Accountable Healthcare - How Can Nurses Elevate the Profession?
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August 14, 2020

How Can Nurses Elevate the Profession?

We as nurses want to see our profession thrive and be prepared for the future. We as individuals can take actions that will lead to advancements in nursing as a whole. These steps on their own may not seem like much, but the following can lead to long-term change and elevate the profession.

Belong to Associations

Attending chapter meetings not only helps nurses stay current with new issues and topics, it also helps with networking. Networking is so valuable not only for camaraderie, but also for future jobs or references. Not sure which association to join? You can find your state’s nursing association and corresponding website through the American Nurses Association. Many associations are now holding online or virtual meetings so networking and participation is still possible. Even belonging to associations in one’s personal life lead to socializing and can prevent career burnout.

Continue Your Education

Stay up to date within your specialty – CEUs for RN license renewals are not sufficient. Take courses or go to seminars (check if your employer reimburses). As with nursing associations, education courses are now online and attendance dates and times may be flexible. Sigma Nursing has a web page with links to nursing specialty associations. Another way to make progress within the education realm is to advance your degree. Whatever you decide, be it learning a new skill or obtaining a new degree, either option is a valuable investment in yourself and your nursing career. In the long run, you are advancing the profession by your additional knowledge and by being a well-rounded nurse.

Mentor New Nurses

Mentoring can mean on-the-job or more formally through a college or vo-tech school. By teaching what we know, the mentor actually learns more through questions, explaining procedures and processes. Some facilities have programs that train the mentor. Others utilize the facility’s clinical educator as a resource for mentors. We must remember that we’ve all been “the new nurse.” Some of us have had positive experiences and others, not so much. Mentoring is crucial in bringing the next generation of nurses to practice. Mentoring can be fulfilling, especially once the new nurse “graduates” to being on his or her own.

Write Letters

Are you concerned about staffing ratios or other issues you’re facing on the job? Make the policy makers aware. If we don’t communicate our concerns or issues, nothing will change with the ways things are done. Letters to those in congress or governors can focus on concerns within your state or the county as a whole. If you’re unsure how to craft a letter, the National Council of State Boards of Nursing (NCSBN) has a user-friendly template that nurses can use. The template’s wording is geared toward advanced practice nurses but can easily be tailored to any nurse. This is especially important with upcoming elections, which could lead to the state of the nation’s health being in limbo. Nurses are in a perfect position to speak up to help create changes in policies that would better the profession and health care as a whole.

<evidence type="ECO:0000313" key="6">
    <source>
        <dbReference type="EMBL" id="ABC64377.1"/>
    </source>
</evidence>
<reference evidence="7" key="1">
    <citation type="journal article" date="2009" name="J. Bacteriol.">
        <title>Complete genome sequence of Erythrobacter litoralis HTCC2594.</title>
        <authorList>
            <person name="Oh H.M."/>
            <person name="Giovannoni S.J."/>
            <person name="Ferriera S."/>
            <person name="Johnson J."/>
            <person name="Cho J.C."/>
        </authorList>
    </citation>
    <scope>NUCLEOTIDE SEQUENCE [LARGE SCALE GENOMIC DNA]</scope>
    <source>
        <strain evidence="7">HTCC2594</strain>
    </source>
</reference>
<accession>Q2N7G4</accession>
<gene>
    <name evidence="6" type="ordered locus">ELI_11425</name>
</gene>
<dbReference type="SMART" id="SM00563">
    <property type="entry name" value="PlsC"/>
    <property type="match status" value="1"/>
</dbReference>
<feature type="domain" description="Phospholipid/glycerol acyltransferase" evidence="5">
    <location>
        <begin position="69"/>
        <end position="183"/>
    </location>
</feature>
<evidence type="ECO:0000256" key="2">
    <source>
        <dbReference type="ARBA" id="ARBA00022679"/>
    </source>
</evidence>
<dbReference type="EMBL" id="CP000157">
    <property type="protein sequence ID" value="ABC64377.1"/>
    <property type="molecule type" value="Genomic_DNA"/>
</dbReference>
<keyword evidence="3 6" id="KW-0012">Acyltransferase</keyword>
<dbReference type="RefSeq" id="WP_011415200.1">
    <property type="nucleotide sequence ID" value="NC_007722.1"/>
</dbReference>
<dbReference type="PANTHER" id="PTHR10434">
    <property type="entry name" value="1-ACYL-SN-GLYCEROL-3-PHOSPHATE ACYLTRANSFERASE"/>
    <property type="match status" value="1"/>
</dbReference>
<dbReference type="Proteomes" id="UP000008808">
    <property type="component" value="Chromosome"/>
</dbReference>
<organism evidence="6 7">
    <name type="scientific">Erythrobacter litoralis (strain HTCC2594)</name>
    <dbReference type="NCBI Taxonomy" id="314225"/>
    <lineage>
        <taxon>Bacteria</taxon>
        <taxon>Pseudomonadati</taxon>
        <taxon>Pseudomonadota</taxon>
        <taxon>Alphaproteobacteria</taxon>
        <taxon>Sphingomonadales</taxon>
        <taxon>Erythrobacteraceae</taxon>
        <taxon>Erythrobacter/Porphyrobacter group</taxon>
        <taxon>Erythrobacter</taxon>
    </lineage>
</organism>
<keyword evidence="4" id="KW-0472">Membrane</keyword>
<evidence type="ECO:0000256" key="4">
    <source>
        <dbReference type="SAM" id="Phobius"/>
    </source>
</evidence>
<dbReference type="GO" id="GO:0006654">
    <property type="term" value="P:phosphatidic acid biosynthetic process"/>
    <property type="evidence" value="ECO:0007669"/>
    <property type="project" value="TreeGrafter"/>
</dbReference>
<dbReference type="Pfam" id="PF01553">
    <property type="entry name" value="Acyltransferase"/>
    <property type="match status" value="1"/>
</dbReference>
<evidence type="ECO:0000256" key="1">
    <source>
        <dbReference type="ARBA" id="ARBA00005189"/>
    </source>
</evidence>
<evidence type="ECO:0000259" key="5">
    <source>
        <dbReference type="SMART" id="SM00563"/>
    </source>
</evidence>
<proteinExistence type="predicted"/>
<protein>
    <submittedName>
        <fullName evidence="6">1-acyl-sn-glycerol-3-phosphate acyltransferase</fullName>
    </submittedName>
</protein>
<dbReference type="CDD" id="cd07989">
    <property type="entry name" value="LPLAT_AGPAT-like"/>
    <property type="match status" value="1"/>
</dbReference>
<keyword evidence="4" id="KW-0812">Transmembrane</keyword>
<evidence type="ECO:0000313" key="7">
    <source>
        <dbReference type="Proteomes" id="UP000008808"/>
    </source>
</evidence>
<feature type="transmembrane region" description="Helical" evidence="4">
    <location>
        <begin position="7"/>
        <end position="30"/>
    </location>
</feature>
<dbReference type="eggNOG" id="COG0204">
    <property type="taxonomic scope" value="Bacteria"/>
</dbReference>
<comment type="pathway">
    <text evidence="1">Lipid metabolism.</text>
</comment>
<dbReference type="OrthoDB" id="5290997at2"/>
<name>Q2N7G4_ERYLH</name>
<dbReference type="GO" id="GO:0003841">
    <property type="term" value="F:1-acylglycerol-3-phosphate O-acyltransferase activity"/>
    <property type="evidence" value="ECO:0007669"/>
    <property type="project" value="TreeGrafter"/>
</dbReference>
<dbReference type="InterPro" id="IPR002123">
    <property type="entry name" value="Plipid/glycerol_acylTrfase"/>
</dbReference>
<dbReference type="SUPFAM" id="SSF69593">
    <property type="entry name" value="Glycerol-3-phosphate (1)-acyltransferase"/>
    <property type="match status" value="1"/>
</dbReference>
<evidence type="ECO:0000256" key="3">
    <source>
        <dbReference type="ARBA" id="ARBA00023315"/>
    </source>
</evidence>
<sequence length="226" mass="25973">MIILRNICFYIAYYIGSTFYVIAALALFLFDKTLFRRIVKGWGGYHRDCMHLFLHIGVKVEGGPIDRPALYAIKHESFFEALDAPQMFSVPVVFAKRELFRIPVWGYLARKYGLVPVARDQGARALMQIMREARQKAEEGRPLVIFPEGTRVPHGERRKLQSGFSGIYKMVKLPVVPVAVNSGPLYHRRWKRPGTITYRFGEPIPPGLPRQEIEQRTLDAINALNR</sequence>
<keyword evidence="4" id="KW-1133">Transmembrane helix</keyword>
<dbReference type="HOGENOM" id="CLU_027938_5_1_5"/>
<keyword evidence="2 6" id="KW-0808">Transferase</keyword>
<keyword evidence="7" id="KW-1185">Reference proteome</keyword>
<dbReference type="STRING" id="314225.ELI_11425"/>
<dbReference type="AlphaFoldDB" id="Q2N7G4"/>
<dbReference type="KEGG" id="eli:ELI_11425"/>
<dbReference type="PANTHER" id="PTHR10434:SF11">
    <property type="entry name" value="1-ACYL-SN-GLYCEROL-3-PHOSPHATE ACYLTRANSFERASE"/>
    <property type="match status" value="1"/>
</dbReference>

Continue to Project a Professional Image

Throughout the day we take for granted who sees us…the public, peers, our families. Nurses have been named the most trusted profession for 18 consecutive years for good reason. The public trusts nurses for their knowledge, compassion, and ethics. Nurses must continue to uphold our reputation and our code of ethics to keep those who are ill safe. Although the code of ethics for nurses is not legally binding, nurses should be familiar with the attributes and strive to embody them daily in their practice. Another area to be mindful of is our social media presence. Even though we may be posting personal photos or opinions, if we list the name of our workplace and/or what we do, we are still being linked with the nursing profession.

In Donna Cardillo’s book, The Ultimate Career Guide for Nurses, many additional tips are reviewed. She recommends the concept of career management. This does not just refer to finding a new job, but rather, ongoing maintenance of one’s profession. By maintaining our individual nursing practice, we in turn elevate the profession. A part of maintaining our individual practice is self-care and recognizing our strengths, weaknesses, and limitations. Nurses must realize that by keeping up with our self-care and addressing burnout, we can give more of ourselves and further build up the profession.

Thoughts to Take Away

There are multiple ways to elevate the profession. We discussed that nurses can advance their education or skills, write to those in congress, become involved in associations, and project professionalism. Nurses can also contribute to the greater good by mentoring. The most important piece of advice: get involved! By speaking up and making our voices heard, the profession can flourish for centuries to come.

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